Background: Explorer 1 was successfully launched into orbit by the US 1958-02-01 about four months after Sputnik 1 was successfully launched by the Soviet Union 1957-10-04, and Vanguard 1 wasn't successfully launched until 1958-03-17.

The Vanguard program started with Vanguard 1:

Vanguard 1 (ID: 1958-Beta 2) is an American satellite that was the fourth artificial Earth orbital satellite to be successfully launched (following Sputnik 1, Sputnik 2, and Explorer 1). Vanguard 1 was the first satellite to have solar electric power.

Eisenhower's last two sentences in the filmed message discussed below refer to scientific purpose and international arrangements.

Question What were the international space arrangements and scientific purposes Eisenhower spoke of in October 1957?

The Quote: I've transcribed the block quote below myself from the video clip at http://dbsmaint.galib.uga.edu/news/clips/wsbn33649.html found at Series WSB-TV newsflim clips of Dwight D. Eisenhower congratulating the Soviets on Sputnik and commenting on Project Vanguard and the U.S. ballistic missile program, Washington, D.C., 1957 October 9. It seems fairly accurate, but I don't have an independent official transcript for verification.

Creator:           WSB-TV (Television station : Atlanta, Ga.)
Date of Original:  1957-10-09

As to the Soviet satellite, we congratulate Soviet scientists upon putting a satellite into orbit.

The United States satellite program has been designed from its inception for maximum results in scientific research.

The rocketry employed by our Naval Research Laboratory for launching our Vanguard has been deliberately separated from our ballistic missile effort in order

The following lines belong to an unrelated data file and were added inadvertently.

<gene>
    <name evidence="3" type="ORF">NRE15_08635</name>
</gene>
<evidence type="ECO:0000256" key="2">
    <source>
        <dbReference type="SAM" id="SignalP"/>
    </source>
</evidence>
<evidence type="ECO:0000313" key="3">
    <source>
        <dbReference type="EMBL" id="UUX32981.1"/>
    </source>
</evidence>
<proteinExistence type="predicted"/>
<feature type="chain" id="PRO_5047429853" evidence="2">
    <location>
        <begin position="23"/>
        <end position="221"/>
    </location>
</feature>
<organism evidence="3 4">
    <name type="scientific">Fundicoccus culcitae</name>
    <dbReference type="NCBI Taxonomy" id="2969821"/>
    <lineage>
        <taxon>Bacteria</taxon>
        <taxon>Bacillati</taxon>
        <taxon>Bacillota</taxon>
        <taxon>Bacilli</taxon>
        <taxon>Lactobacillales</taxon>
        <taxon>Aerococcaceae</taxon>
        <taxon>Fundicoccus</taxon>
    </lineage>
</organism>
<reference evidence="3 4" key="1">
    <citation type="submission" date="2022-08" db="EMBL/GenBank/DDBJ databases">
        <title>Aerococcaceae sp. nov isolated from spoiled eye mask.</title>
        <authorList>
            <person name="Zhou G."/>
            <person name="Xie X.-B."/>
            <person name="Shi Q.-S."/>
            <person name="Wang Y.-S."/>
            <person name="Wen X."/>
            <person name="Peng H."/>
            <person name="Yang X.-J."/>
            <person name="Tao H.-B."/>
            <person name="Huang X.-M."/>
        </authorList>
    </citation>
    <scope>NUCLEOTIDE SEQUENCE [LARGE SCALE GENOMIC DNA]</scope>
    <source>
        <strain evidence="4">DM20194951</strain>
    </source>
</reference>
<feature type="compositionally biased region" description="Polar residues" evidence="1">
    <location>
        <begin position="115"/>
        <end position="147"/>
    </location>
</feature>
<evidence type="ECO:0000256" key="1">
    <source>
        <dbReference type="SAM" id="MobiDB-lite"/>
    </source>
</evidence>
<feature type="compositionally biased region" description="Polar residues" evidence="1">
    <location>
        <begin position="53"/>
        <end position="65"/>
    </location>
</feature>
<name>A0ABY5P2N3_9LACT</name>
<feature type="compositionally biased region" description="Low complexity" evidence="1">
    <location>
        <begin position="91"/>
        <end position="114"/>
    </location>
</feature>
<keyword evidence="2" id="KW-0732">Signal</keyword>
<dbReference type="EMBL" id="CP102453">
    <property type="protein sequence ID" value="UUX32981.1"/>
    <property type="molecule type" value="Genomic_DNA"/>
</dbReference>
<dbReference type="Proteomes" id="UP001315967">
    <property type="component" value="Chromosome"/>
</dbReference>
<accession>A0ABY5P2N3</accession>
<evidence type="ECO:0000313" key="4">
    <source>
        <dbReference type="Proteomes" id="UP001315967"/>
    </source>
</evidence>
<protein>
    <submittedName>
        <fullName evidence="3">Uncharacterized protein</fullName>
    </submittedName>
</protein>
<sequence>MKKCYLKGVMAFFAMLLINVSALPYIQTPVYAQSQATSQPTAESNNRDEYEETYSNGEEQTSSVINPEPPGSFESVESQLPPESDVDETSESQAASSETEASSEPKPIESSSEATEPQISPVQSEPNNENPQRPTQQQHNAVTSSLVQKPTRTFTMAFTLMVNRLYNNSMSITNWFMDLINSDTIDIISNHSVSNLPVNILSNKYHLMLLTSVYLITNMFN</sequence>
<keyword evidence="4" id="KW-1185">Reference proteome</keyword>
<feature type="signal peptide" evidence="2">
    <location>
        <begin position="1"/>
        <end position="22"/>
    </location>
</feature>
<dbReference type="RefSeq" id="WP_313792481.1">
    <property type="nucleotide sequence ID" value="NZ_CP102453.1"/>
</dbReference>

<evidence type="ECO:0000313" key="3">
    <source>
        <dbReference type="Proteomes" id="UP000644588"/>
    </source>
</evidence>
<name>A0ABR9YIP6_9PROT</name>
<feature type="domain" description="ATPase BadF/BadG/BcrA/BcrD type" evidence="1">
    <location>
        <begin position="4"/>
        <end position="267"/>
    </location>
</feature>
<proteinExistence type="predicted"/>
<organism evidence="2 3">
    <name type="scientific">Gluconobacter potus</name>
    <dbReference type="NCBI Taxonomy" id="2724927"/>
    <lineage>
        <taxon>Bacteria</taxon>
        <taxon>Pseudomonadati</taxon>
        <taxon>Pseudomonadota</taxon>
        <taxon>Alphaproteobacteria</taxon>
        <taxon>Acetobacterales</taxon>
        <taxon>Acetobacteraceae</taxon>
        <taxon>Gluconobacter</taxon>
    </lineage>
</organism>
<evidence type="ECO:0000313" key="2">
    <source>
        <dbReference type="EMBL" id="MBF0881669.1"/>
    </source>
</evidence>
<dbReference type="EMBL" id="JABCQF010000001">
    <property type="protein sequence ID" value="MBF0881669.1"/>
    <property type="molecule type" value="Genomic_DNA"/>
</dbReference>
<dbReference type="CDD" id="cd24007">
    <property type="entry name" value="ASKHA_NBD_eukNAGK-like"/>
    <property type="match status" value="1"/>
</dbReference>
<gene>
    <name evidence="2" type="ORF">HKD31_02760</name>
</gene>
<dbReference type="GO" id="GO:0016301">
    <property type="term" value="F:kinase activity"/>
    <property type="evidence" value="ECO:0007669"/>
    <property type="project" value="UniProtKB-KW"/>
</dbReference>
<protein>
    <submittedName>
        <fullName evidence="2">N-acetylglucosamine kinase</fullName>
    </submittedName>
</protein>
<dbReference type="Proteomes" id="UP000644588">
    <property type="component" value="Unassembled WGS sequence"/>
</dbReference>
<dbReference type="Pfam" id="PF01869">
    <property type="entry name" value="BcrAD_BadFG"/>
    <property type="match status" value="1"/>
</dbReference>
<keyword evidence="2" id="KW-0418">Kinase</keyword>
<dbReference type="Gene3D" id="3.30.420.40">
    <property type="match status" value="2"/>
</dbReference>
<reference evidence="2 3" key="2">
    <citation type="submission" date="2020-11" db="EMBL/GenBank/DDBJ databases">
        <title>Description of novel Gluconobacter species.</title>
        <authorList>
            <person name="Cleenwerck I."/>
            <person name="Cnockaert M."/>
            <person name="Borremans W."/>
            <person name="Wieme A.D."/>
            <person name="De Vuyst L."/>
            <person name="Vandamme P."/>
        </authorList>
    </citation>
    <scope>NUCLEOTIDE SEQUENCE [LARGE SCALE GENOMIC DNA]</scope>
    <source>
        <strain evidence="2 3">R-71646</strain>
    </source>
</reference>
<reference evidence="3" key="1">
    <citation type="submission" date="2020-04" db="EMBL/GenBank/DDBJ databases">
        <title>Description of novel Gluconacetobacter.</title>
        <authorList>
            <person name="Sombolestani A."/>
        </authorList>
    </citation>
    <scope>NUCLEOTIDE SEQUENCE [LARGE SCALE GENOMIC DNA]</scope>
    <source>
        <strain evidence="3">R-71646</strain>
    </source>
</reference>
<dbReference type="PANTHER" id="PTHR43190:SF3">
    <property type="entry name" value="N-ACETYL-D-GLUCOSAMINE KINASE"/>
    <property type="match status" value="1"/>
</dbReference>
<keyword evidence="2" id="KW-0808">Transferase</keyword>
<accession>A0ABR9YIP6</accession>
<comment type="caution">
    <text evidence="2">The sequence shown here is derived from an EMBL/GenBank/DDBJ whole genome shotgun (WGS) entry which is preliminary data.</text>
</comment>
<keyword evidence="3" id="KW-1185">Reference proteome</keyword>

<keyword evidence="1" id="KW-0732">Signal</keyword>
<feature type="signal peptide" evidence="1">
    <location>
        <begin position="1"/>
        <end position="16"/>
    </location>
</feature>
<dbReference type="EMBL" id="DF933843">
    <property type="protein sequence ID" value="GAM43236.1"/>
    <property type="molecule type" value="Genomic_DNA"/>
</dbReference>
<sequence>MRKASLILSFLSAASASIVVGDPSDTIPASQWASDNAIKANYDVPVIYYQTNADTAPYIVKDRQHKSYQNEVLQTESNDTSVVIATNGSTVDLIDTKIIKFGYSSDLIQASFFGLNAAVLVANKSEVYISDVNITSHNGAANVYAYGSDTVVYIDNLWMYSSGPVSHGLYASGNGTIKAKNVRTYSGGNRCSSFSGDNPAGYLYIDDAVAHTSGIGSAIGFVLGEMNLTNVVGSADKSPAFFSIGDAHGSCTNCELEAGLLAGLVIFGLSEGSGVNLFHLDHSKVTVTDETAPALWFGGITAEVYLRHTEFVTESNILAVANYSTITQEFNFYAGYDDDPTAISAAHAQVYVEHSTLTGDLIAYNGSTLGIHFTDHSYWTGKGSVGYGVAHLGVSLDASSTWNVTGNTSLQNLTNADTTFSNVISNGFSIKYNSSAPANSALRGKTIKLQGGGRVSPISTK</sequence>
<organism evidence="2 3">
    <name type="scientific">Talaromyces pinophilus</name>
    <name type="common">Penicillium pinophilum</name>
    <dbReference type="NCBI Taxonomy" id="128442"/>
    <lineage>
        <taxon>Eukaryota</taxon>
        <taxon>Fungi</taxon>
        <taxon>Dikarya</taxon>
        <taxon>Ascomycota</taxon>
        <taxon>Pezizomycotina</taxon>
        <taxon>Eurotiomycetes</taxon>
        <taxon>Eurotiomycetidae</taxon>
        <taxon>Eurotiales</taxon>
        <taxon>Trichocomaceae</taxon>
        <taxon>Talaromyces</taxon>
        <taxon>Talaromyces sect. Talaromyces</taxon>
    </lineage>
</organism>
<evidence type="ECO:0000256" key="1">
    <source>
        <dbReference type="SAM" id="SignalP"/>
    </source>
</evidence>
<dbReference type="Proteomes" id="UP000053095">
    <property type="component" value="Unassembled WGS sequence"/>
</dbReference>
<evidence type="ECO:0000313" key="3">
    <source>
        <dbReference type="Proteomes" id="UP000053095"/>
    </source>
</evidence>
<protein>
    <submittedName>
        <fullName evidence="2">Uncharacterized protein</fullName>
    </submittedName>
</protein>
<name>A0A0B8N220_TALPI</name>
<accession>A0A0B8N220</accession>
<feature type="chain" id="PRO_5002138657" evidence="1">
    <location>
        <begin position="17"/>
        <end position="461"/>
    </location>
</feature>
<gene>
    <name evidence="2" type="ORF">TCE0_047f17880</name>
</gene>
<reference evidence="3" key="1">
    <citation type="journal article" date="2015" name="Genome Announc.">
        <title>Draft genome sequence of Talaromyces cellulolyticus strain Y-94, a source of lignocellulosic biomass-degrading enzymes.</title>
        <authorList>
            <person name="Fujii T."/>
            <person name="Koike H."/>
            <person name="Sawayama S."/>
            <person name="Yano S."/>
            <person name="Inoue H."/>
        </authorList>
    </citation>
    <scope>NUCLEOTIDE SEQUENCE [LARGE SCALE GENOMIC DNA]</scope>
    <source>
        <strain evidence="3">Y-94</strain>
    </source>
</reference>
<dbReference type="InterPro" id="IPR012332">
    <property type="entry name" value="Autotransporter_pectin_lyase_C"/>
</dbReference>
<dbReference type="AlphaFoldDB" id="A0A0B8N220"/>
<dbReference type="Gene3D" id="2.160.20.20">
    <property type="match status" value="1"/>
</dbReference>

• first, to accent the scientific purposes of the satellite,
  • and second, to avoid interference with top priority missile programs.

Merging of this scientific effort with military programs could have produced an orbiting United States satellite before now, but to the detriment of scientific goals and military progress.

Vanguard, for the reasons indicated, has not had equal priority with that accorded our ballistic missile work. Speed of progress in the satellite project can not be taken as an index of our progress in ballistic missile work.

I consider our country’s satellite program to be well designed and properly scheduled to achieve the scientific purposes for which it was initiated.

We are therefore carrying the program forward in keeping with our arrangements with the international scientific community. (emphasis added)

1 Answer 1


"International Geophysical Year" (IGY) ran from from 1 July 1957 to 31 December 1958. Eisenhower's speech in October 1957 was being made in that context.

IGY logo

Image source Wikimedia

The United States' Explorer 1 satellite was launched as one of the projects for that year.

The US intention to launch an artificial satellite during the IGY had been announced in July 1955:

"On behalf of the President, I am now announcing that the President has approved plans by this country for going ahead with the launching of small earth-circling satellites as part of the United States participation in the International Geophysical Year... This program will for the first time in history enable scientists throughout the world to make sustained observations in the regions beyond the earth's atmosphere."